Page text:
A Breakthrough In Silicon Bring-Up

Erase the gap between automatic test equipment and DFT debug software to streamline silicon bring-up and debug.


The current semiconductor market is seeing increasingly complex silicon devices for applications like 5G wireless communications, autonomous driving, and artificial intelligence. One of the ways designers are working to control design time and cost is through the adoption of IJTAG (IEEE 1687) for a plug-and-play style IP integration during design. The benefits of using IJTAG are still emerging, as it allows for access and control of any embedded ‘instrument’ on a chip.

Using IJTAG makes such a difference when integrating IP because the amount of IP on SoCs is increasing all the time. According to Semico Research, IP reuse accounts for more than 60% of design starts (Fig 1). Using standardized blocks can reduce complexity, but also creates new challenges for accessing all the diverse on-chip ‘instruments.’ IJTAG allows for the easy access and control of IP, whether it’s from internal design groups of from 3rd-party providers.

Figure 1: Semico Research Corporation, “Licensing, Royalty, and Service Revenues For 3rd Party SIP: A Market Analysis and Forecast for 2018.”

Although IJTAG has been great for streamlining IP integration during the design phase, the industry did not immediately leverage the power of the ITJAG network to solve the problems during IP evaluation and debug during silicon bring-up. In-house IP can be thoroughly evaluated in the IP development phase on TEG (Test Element Group) chips and are considered “trusted” IP. Third-party IP carries more uncertainty and risk, so IP evaluation and debug in silicon bring-up becomes an important factor for quick production yield ramp-up.

Traditionally, design engineers create test patterns for scan, JTAG, and BIST in STIL format. These test patterns are then converted to a tester-specific format and executed by test engineers on ATE. The results are sent back to the designers as STDF or TXT files, which need to be translated into chip failure data and sent back to the DFT engineers to be processed by diagnosis tools. It is the DFT engineers, not the ATE test engineers, who play the main role in IP evaluation and debug. The result can be several of these long iterations that delay time-to-market (Fig 2).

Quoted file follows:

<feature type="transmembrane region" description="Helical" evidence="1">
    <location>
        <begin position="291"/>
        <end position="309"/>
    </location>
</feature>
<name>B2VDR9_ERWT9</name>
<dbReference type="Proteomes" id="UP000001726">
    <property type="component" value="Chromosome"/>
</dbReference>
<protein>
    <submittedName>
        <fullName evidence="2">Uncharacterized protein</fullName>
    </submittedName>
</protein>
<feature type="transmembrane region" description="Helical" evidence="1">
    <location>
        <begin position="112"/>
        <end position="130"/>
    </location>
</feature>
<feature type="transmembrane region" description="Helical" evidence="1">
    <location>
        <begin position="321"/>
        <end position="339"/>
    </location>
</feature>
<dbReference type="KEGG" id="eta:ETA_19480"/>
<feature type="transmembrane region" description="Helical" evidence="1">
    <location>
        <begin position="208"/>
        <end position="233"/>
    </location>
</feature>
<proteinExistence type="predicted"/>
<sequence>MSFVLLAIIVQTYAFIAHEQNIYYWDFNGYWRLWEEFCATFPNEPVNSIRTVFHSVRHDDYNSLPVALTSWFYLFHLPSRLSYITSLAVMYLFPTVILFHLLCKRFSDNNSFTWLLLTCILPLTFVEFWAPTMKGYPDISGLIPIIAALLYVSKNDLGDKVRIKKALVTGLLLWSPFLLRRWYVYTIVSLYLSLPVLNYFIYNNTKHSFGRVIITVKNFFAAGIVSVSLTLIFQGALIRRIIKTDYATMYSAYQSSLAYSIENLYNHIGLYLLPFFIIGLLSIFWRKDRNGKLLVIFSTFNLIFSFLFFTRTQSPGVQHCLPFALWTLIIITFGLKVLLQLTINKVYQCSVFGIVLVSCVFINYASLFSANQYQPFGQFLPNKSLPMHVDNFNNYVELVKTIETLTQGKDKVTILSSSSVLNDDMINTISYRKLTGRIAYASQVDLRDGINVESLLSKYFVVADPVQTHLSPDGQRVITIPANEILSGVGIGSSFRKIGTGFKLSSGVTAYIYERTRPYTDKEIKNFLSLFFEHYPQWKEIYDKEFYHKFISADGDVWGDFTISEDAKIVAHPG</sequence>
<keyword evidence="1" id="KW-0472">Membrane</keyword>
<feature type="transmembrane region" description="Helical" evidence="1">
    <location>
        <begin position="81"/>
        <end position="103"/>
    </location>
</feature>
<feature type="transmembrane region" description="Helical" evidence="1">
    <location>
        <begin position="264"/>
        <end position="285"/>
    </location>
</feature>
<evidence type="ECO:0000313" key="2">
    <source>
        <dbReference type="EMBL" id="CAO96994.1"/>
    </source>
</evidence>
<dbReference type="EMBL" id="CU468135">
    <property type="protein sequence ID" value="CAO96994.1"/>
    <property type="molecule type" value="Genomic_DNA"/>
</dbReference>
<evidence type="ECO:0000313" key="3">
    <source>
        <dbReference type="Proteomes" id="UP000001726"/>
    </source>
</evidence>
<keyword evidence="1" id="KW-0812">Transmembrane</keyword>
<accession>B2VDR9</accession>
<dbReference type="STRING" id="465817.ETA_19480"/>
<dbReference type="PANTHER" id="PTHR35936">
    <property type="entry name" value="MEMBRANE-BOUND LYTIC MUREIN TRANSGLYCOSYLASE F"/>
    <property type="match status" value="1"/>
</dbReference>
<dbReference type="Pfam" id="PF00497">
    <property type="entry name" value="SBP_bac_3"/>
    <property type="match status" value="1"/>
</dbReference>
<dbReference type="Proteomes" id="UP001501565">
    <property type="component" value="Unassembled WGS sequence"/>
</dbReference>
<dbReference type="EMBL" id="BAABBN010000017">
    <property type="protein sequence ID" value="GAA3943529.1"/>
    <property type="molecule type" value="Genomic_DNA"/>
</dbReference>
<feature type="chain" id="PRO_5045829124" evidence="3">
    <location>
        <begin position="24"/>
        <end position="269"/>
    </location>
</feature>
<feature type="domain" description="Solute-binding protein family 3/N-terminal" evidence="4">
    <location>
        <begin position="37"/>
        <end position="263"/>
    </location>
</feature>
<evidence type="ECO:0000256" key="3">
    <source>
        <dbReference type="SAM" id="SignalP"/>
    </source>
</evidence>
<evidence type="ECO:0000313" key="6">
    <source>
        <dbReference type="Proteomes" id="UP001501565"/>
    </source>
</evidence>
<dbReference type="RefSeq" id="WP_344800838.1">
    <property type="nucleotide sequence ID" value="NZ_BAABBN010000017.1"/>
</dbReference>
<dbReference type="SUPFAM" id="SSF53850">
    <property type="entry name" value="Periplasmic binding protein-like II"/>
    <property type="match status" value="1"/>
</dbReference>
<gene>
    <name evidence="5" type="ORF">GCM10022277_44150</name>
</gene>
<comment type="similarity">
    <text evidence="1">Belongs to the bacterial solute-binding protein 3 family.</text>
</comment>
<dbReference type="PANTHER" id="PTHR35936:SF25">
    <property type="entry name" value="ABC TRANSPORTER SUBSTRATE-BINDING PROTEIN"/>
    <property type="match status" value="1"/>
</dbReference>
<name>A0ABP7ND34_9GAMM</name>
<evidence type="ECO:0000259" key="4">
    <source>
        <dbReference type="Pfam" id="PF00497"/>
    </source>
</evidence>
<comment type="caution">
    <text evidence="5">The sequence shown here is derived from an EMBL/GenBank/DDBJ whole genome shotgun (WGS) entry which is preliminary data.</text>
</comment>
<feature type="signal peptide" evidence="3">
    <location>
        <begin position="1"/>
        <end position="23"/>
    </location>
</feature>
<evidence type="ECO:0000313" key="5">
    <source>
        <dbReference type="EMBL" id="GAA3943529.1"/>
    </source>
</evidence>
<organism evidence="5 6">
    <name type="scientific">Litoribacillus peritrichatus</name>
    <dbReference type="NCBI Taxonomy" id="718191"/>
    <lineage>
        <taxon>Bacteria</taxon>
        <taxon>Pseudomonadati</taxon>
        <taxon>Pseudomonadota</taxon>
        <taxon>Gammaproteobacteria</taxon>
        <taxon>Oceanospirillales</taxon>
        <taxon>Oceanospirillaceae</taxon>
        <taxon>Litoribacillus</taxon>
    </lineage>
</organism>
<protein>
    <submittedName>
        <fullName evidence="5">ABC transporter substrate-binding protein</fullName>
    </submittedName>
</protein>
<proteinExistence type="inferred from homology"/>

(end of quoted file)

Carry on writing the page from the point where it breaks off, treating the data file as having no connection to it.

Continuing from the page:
Figure 2: IP evaluation requires significant learning and is prone to errors causing increased cycle time.

Even if the DFT engineer could be involved in 3rd-party IP evaluation and debug in real-time with the device on ATE, it is common for the DFT engineer to be located far from the test engineer’s site where the ATEs are placed. Using a graphical online meeting tool to share ATE graphical tools is better than nothing, but it isn’t a great solution.

But now, there is a way to bridge that gap between DFT and ATE so the DFT software can send test patterns directly to a tester, execute the tests, collect the results, and make modifications. The IJTAG network allows for the creation of an industry-standard interface to eliminate communication barriers between proprietary tester-specific software and DFT platforms. Once communication between the DFT software and the ATE is established, all the time-consuming middle steps of translations and data transfer are eliminated from the task of silicon-bring up (Fig 3).

Figure 3. ATE-Connect works with Teradyne and Advantest testers.

The result is to accelerate debug of IJTAG-compliant IP (instruments), helping speed-up product ramps, and reducing time-to-market for products in 5G wireless communications, autonomous driving, and artificial intelligence.

Using the TCP/IP network protocol, ATE-Connect provides IJTAG commands to the device under test and receives data from the device on the ATE while keeping the sensitive design information in the realm of Tessent SiliconInsight, only providing the required stimulus to the device under test on the ATE. Using this standard network communication, customers can leverage their existing secure networks to enable seamless interaction with testers around the globe.

This IP debug flow requires only a chip-level ICL file and PDL files (along with related Tcl procedures if needed). The DFT engineer can specify IJTAG commands in Tcl-based DFT software environment. IJTAG commands such as iRead and iWrite are cumulatively kept on the DFT tool environment, and IJTAG commands such as iApply, iReset and iCall incrementally send IJTAG protocols to the ATE. The tool environment reports the execution results as ICL network register values, and the Tcl program can process these register values as variables.

Enabling direct communication between platform tester and DFT software solves the key problems of IJTAG-based IP evaluation and debug. Some of the key benefits include:

  • It can be run by the DFT engineers and designers in a protocol-based flow instead of a pattern-based flow by using IJTAG commands.
  • It allows DFT engineers and designers to use their familiar Tcl-based Tessent Shell interface.
  • It allows DFT engineers and designers to access ATE remotely with incremental and light-weight communication through TCP.

Directly linking the power of IJTAG with the ATE eliminates a significant bottleneck in the silicon debug and characterization processes, reducing silicon bring-up from weeks to days so silicon can get to the customers faster.

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